Research published today by Lloyds Bank Foundation for England and Wales and the Big Lottery Fund reveals the positive impact of intergenerational homesharing on reducing loneliness and isolation, improving wellbeing and addressing the lack of affordable housing options for younger people.
The evaluation, conducted by the Social Care Institute for Excellence (SCIE) and Traverse, finds that the Homeshare model:
* reduces loneliness and improves wellbeing by offering companionship and facilitating inter-generational relationships
* provides affordable housing for younger people who are often priced out of home ownership and even renting
The Homeshare model brings together older people with a spare room with younger people seeking affordable housing or an alternative to a traditional house share. In return for the accommodation the younger person – “homesharer” - provides up to 10 hours of support around the house as well as more informally being around for a chat. All Homeshare schemes carefully vet, match and oversee each unique Homeshare arrangement. Participants pay moderate fees to cover the administrative costs of the Homeshare scheme including matching services, safeguarding and monitoring visits, while homesharers also contribute to household costs and bills.
Today’s report draws on evidence from a £2 million Homeshare Partnership Programme, funded by Lloyds Bank Foundation for England and Wales and Big Lottery Fund, using money raised by National Lottery players. The programme was set up in 2015 to grow and develop the model and has funded eight pilot Homeshare schemes across the UK as well as the development of a national network in partnership with Shared Lives Plus. Other partners to the programme included Age UK and the Foyer Federation.
Today’s evaluation was based on reviewing a range of evidence and capturing the experiences of staff at eight schemes and from 28 matches across the 2 years of the Programme. The evaluators found that Homeshare improved wellbeing for participants, offered companionship, made affordable housing available, and facilitated inter-generational relationships. A typical relationship involved participants sharing joint activities, genuine companionship and a mutual sharing of home life, time, skills and experience – as this case study highlights:
Florence, 95 and Alexandra, 27 are homesharers living in South London.
Florence said: “Sharing your home is a marvellous idea. Loneliness is horrible. You can get bored to tears being by yourself. Having someone else in the home makes a big difference. You don't have to worry about falling over or hurting yourself. Some people might feel a bit concerned about having a younger person living in their home, but Alexandra is lovely. I would call her a close friend. We talk about everything, just as I would with my other friends.”
Alexandra said: “People sometimes look slightly strangely at you when you first explain you live with someone who is 95 and not a relative, but it's like being with an old family friend. It gives me somewhere really homely to come back to in the evening, which is great. Rent in London is also really high but living with Flo makes being here more affordable.”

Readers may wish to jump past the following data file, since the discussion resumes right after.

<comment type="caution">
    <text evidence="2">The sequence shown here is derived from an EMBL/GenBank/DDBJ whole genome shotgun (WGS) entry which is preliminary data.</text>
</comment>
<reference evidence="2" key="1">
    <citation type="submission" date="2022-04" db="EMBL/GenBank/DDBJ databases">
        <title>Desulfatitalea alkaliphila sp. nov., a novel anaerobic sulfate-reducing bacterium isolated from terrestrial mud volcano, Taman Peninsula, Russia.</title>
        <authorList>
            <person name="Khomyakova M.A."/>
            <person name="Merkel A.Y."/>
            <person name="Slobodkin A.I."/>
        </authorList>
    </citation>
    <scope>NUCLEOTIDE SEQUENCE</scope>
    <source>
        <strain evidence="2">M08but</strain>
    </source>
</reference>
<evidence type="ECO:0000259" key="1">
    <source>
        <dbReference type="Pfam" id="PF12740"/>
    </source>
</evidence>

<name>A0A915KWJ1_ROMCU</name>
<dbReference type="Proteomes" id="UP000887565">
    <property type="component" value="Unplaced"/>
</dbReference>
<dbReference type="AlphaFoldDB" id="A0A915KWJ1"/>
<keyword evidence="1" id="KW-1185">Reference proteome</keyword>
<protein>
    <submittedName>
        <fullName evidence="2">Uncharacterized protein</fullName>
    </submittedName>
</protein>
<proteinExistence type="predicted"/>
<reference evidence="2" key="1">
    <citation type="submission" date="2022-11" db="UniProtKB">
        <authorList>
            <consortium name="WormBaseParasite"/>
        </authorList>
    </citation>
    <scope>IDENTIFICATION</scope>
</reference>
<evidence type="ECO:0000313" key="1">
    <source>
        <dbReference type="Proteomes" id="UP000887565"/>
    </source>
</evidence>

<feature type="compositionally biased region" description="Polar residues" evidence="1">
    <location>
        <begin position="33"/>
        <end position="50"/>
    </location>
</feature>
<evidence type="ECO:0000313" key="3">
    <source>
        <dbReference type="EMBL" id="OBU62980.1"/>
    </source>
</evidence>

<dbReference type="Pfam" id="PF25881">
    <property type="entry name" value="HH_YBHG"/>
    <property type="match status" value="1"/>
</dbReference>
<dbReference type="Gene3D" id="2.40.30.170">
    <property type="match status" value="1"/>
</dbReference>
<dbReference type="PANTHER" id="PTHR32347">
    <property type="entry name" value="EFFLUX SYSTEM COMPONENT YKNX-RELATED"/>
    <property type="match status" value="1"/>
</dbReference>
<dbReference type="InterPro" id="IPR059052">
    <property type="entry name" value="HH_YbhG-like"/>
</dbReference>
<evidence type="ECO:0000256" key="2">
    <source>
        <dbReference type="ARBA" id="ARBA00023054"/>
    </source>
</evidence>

Taking Homeshare forward
The report recognised that there were challenges experienced by Homeshare participants including: becoming accustomed to sharing space, the escalation of a householder’s care needs, when support needs to be provided, and navigating resolution of conflict between matches - but also how an effective Homeshare scheme manages and mitigates those issues.
Ongoing support will be delivered by Homeshare UK, part of Shared Lives Plus, to support local areas with setting up new schemes and spread best practice to develop existing schemes. The website www.homeshareuk.org helps people find a scheme to see if Homeshare might be right for them or a family member. Shared Lives Plus will also manage a best practice guide, development of a quality assurance framework and networking events for those running schemes, to help put Homeshare on the map and ensure that it is developed in a safe, cost-effective and sustainable way.
In response to the learning from the evaluation and delivery of schemes on the ground, Lloyds Bank Foundation, Shared Lives Plus and Big Lottery Fund are calling for:
* More Homeshare schemes to be set up to widen the coverage so more people can benefit from the solutions it offers towards tackling loneliness, helping people stay in their homes and others to find affordable accommodation
* Local authorities, Clinical Care Commissioning Groups, independent funders and others to support the setup and development of schemes and help them address the challenges outlined in the report and become more effective and sustainable
Paul Streets OBE, Chief Executive, Lloyds Bank Foundation for England and Wales said:
“Sometimes the issues facing society can seem intractable – growing loneliness, isolation and intergenerational divides, the unaffordability of housing and the social care crisis. Homeshare offers a clear and effective way to help people on the sharp end of these issues. The Homeshare Partnership Programme has been instrumental in showing that Homeshare can and does work and we are delighted to have supported it and a package of support to help people set up and manage schemes. We now encourage others to take up the mantle to help more people, their families and communities enjoy the benefits of Homesharing.”
For more information please contact Jon Narcross firstname.lastname@example.org or call 0207 378 4619.